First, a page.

MWH: I work at home, on my giant screen desktop computer. I’ve tried coffee shops but they’re too noisy and distracting. My office overlooks our tree filled backyard, and it’s only 23 steps to the kitchen pantry, so that can be detrimental at times. I usually write or revise most of the morning, then take a lunch break and walk, then put in a few more hours in the afternoon. As for my process, I think what’s worked for me is that I do a lot of thinking about a story before I start to write. I don’t outline but I have a beginning, middle, and end in mind. Not to mention pages and pages of notes on plot and character. Other than that, I talk to the walls a lot ?
JR: What was your favorite childhood book and who’s your favorite author?
MWH: I read “Island of the Blue Dolphins” by Scott O’Dell over and over. I think mostly, I was enthralled with the concept of living on an island without my annoying two younger brothers to bother me. Now, I’m enamored of Katherine Applegate. Her writing is absolutely brilliant in its simplicity and power.
JR: Something people would be surprised to learn about you?
MWH: I love candy. I mean, borderline obsession. And not Godiva, I’m talking Butterfinger, gummy bears, Caramel Creams, M&Ms. As such, I’ve developed a very specialized palate in the candy department. I’m actually able to tell the difference between pink and white Good ‘n Plentys. My kids think this is an amazing talent. They ask me to close my eyes, then they put one in my mouth, and 95 percent of the time, I can guess the color. It’s a unique gift.
JR: You’re going to have to post a video of you doing that! And btw, Reese’s Peanut Butter Cups are like Manna from Heaven. But getting back, what’s the best piece of writing advice you’ve received and is there any advice you can give to writers looking to break in?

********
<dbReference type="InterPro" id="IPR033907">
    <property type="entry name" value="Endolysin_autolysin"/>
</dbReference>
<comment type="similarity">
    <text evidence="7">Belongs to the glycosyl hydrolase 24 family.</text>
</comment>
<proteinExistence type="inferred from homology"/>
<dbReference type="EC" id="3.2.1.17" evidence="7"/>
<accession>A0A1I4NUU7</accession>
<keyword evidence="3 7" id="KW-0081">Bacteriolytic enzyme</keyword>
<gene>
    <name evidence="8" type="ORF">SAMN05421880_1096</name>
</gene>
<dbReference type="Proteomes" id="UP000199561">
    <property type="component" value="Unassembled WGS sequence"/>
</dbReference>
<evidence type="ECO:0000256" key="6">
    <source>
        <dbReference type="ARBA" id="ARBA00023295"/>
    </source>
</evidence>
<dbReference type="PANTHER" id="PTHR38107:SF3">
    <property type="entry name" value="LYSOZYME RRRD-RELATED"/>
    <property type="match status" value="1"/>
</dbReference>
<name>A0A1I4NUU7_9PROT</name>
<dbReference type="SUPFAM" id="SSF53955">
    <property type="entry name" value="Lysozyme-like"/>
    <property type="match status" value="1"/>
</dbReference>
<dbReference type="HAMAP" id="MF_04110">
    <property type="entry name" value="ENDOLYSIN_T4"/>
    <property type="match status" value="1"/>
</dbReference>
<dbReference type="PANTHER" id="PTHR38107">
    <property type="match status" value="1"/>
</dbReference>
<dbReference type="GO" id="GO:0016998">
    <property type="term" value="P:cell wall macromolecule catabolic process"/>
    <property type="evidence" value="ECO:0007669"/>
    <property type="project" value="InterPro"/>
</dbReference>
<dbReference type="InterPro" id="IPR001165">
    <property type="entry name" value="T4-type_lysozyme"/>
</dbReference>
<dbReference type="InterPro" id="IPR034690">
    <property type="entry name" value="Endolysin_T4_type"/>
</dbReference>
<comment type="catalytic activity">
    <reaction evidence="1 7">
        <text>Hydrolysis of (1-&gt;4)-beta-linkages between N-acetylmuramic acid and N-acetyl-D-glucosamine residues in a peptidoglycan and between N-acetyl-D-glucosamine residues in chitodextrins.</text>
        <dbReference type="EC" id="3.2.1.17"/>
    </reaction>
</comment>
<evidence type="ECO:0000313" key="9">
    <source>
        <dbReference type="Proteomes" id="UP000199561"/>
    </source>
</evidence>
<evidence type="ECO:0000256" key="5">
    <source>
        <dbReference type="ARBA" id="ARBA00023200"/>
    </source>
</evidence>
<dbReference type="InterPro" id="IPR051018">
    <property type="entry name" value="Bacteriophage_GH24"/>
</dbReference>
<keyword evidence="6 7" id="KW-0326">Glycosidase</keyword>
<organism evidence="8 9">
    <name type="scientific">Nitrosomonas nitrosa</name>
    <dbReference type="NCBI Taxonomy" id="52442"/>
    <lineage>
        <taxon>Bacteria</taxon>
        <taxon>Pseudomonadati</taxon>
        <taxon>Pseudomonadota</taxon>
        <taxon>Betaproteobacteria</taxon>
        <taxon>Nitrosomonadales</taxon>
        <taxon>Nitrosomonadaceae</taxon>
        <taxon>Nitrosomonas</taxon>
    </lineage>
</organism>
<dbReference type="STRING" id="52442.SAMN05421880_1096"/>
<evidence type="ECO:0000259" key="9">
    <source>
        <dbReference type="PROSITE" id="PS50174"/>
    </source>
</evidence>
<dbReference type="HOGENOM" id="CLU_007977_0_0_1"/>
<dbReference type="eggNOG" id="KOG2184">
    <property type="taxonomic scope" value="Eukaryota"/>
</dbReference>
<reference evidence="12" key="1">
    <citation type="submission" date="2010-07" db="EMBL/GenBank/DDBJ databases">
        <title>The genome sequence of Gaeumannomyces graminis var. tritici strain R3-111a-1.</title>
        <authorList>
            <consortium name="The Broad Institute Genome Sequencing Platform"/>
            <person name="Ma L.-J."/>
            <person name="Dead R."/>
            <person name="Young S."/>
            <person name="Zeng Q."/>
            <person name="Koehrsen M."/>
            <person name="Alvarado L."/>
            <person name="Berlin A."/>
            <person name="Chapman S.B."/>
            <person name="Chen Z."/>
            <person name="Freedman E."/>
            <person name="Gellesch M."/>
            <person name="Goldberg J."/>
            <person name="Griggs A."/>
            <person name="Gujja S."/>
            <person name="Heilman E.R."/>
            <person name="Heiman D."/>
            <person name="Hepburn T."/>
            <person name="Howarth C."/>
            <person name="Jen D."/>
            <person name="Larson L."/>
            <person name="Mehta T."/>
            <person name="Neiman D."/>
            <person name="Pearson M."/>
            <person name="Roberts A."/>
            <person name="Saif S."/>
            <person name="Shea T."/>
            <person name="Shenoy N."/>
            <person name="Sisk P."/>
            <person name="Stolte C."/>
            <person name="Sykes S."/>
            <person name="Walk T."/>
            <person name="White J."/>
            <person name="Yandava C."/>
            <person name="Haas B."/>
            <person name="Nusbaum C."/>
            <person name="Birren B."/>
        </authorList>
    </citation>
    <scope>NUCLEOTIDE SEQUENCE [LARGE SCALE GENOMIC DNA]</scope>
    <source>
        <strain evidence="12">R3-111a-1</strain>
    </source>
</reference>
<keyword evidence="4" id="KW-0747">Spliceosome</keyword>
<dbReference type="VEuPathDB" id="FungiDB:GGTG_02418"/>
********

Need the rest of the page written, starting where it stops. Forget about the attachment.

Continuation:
MWH: I love the Survivor series on the Cynsations blog: http://cynthialeitichsmith.blogspot.com/ Each post is an interview with a longtime, successful author, and I’m often surprised to find out they still receive rejections and go through ups and downs. I thought that once I published my first book, that was it, I was an “author” and had it made. That wasn’t the case. After my second book was published, I wrote a novel that my agent sent out and it didn’t get an offer. I did a rewrite and it still didn’t sell. It’s hard, I think, to separate out the craft of writing and the business of publishing – they’re very different animals, and it can be easy to compare yourself to others, who seem so successful on social media.
So I’ve learned to put my head down and do the work, to focus on the writing itself – not the reviews, the Goodreads posts, the Amazon ranking. I’ve also learned to accept that this is a long road with many bumps, no matter how many books you’ve published. And much of that road is out of your control, so do what you do best – write. Same advice for writers looking to break in – study craft and learn from books you love before you think about publishing.
JR: What are you working on next?
MWH: I just sold my fifth middle grade novel to Wendy Lamb Books at Penguin Random House. It takes place in a small lakeside Wisconsin town and will publish in May 2020.
JR: Congrats, that’s great! Is there anything that else you want to share with our readers or perhaps tell them how they can follow you on social media?
MWH: Visit my website at micheleweberhurwitz.com. I’m on Twitter @MicheleWHurwitz and Instagram @micheleweberhurwitz. Two other lessons I’ve learned is that walking is a great help to my writing. Like too much sitting in the classroom, when I get up and move, I’m invariably able to work out a trouble spot in a story. (My son knew what he was talking about.) And, don’t be afraid to take risks in your writing. I made the leap to multi POV narration with the Ethan books, and it made all the difference.
JR: When you were here, I always said, that you had been my favorite Mixed-Up Files member. Now, in 10,000 words or more, tell me why I’m your favorite.
Ha! I’ve always enjoyed your posts ?
JR: Well, you’re only around 9,995 words short, but according to the text messages I’m receiving from Dorian Cirrone, I’ve gone over my allotted time again, but I sincerely want to thank Michele Weber Hurwitz for agreeing to be interviewed, and best of luck with Ethan Marcus Makes his Mark!
Get Ethan Marcus over at: IndieBound